Cheats and Walkthroughs
Some people play games in order to find escape; this may be the first where you’re playing as someone actually trying to escape. Papo & Yo puts you into the worn-out shoes of a kid, Quico, trying to hide out in a world that blurs the line of imagination and real life with his abusive father. As you journey through the Brazilian backstreets filled with the raw chalk outlines made by a child, you get a sense of the boy’s life and how he views his father.
He calls him “monster.” The giant pink beast lumbers around, sleeping and eating most of the time until he touches that moment of temptation. Frogs take the place of alcohol in the boys mind but the results are just the same, violent and nasty. There’s a point where one of the characters in the game actually asks if the boy is alright after one of these episodes. The kid seems to dust himself off while nodding the affirmative. The character asks again, not about the physical scars but the emotional ones instead.
As much of a downer as the subject matter is, Papo & Yo practically fills every corner of the world with colorful sights and sounds of the Brazilian streets. Puzzles take on the guise of the child’s imagination as buildings walk on their own and chalk drawings come to life with a little bit of work. Haunting, beautiful, and with just a hint of the child-like element that permeates every inch of this game, the music alone with worth the trip as you explore this somewhat familiar world with pan pipes and guitars leading the way.
While not perfect, this is a story you need to experience for yourself. When developers talk about games maturing and touching on deeper topics, Papo & Yo certainly leads the way for many others to follow. We were lucky enough to talk the creative director of the game, Vander Caballero, about the story and what it takes to tackle such a personal subject.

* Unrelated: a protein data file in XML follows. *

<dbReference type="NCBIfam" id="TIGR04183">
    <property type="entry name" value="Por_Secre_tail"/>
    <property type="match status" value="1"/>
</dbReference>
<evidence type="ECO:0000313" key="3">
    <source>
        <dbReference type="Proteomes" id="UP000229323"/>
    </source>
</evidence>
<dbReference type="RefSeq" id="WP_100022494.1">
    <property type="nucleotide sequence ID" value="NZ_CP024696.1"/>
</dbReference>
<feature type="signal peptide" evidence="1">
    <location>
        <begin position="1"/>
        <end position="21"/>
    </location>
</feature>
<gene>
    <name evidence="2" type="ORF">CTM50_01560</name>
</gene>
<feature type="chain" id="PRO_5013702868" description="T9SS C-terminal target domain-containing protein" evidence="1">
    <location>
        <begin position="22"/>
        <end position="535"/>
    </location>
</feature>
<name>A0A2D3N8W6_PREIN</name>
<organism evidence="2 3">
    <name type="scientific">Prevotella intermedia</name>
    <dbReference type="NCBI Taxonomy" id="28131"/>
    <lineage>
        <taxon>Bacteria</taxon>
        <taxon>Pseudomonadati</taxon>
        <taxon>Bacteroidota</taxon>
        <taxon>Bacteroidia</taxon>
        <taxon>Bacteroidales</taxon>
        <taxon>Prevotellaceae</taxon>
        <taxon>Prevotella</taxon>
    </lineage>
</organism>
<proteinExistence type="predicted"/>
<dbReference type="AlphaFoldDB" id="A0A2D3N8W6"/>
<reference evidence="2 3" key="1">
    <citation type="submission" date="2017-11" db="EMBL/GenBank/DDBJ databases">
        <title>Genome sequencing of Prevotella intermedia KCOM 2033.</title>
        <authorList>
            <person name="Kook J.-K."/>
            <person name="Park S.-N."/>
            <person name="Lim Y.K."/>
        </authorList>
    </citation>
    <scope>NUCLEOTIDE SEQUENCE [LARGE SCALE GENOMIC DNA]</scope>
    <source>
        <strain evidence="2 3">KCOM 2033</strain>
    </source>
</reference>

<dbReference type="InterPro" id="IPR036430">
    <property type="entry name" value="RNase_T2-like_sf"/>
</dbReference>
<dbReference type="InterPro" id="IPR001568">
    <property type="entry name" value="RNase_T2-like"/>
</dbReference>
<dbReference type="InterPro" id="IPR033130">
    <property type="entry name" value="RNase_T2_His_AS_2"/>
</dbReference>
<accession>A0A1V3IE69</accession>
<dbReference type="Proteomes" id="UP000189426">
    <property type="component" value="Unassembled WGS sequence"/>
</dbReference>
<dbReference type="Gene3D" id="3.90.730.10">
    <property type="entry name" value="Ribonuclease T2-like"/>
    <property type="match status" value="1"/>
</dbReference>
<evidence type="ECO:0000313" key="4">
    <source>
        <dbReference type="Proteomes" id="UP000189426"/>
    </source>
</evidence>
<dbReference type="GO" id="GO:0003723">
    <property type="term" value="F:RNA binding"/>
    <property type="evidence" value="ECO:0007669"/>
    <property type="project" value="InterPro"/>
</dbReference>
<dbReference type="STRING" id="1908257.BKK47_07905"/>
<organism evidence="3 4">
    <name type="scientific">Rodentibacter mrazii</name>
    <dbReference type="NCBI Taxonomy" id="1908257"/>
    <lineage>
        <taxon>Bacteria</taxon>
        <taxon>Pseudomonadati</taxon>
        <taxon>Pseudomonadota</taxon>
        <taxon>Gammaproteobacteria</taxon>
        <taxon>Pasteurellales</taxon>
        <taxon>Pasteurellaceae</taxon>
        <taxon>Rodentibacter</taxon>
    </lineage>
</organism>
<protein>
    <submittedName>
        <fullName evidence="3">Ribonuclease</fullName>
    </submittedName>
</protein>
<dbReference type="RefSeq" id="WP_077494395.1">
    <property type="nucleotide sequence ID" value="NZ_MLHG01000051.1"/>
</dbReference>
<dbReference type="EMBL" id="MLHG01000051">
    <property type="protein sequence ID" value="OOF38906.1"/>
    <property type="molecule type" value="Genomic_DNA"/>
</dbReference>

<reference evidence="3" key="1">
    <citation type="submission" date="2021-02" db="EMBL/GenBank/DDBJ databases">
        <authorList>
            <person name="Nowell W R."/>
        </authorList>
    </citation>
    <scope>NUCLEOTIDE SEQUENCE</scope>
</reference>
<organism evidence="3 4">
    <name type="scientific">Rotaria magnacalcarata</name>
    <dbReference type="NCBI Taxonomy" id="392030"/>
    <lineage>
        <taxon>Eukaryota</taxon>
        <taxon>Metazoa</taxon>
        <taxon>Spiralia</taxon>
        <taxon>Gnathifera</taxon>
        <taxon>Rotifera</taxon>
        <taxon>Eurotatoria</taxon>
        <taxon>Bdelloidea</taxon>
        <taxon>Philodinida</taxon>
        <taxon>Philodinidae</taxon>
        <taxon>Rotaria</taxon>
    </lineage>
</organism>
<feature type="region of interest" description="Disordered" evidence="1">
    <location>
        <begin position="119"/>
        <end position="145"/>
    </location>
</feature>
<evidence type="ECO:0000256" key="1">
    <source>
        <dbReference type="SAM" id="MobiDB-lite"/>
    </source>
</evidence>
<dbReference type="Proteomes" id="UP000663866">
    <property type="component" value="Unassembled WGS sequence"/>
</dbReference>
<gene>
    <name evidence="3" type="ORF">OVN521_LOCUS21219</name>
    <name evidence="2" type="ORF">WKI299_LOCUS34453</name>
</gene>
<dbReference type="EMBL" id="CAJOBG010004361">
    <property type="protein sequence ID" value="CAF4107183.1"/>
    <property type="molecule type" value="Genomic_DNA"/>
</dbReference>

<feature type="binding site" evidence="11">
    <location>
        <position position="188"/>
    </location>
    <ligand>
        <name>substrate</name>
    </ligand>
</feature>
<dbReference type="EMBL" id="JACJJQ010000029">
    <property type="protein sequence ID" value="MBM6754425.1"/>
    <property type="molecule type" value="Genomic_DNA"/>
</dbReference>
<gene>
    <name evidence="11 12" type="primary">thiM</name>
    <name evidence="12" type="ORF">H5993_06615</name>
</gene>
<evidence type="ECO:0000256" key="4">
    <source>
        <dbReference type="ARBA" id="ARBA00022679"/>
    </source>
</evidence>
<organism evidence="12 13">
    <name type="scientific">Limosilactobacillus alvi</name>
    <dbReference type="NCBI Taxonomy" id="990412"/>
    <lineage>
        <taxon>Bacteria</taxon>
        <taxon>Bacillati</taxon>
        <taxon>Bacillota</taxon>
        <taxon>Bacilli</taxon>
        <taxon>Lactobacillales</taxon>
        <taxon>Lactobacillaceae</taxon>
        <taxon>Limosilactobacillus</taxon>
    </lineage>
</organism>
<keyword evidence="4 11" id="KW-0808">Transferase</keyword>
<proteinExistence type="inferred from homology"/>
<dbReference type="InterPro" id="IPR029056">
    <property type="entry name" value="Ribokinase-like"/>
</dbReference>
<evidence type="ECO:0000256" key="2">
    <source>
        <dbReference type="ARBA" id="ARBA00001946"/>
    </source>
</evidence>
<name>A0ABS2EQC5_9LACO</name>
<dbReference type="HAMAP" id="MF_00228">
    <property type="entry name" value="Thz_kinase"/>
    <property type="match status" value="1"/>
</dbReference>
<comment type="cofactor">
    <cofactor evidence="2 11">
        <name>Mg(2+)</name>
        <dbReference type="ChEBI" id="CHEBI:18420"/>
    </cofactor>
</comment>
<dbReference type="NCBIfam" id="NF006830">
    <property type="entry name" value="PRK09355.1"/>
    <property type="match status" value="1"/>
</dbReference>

When did you know that you wanted to make a game that touched one such a personal issue?
Movies, music, books are really personal; we use other people's experiences to learn how to live.
I love video games, and I want to make this medium as personal and enriching as possible.
When I was a kid I loved playing Mario, but after a few hours of play my fingers hurt and I hadn’t really learned anything from it. I was back in real life without any moral or lesson learned that could help me decipher the complex world of adults. I want to change that, gamers deserve more than a few hours of escapism.
How did you approach dealing with such a heavy topic while designing a game that draws in the player?
Heavy stories are the most fun to design for because you have plenty of material to work from. For example, in the first act of Papo my goal was to create this surreal world that I used to escape to when I was kid. Back then, I was all-powerful and could transform my surroundings to fit my desires, so we designed plenty of levels that could only exist in the imagination of a kid.
As an example: you have to get to the other side of a cliff, and the only tools you have are cardboard boxes. In a child’s imagination, those boxes could be linked to real houses, so you end up making it across by moving buildings to create a bridge. People love this puzzle, and I think remembering that power is part of the reason.
Was there ever a concern that the Monster character would become too unlikeable or hard for the player to feel compassion for?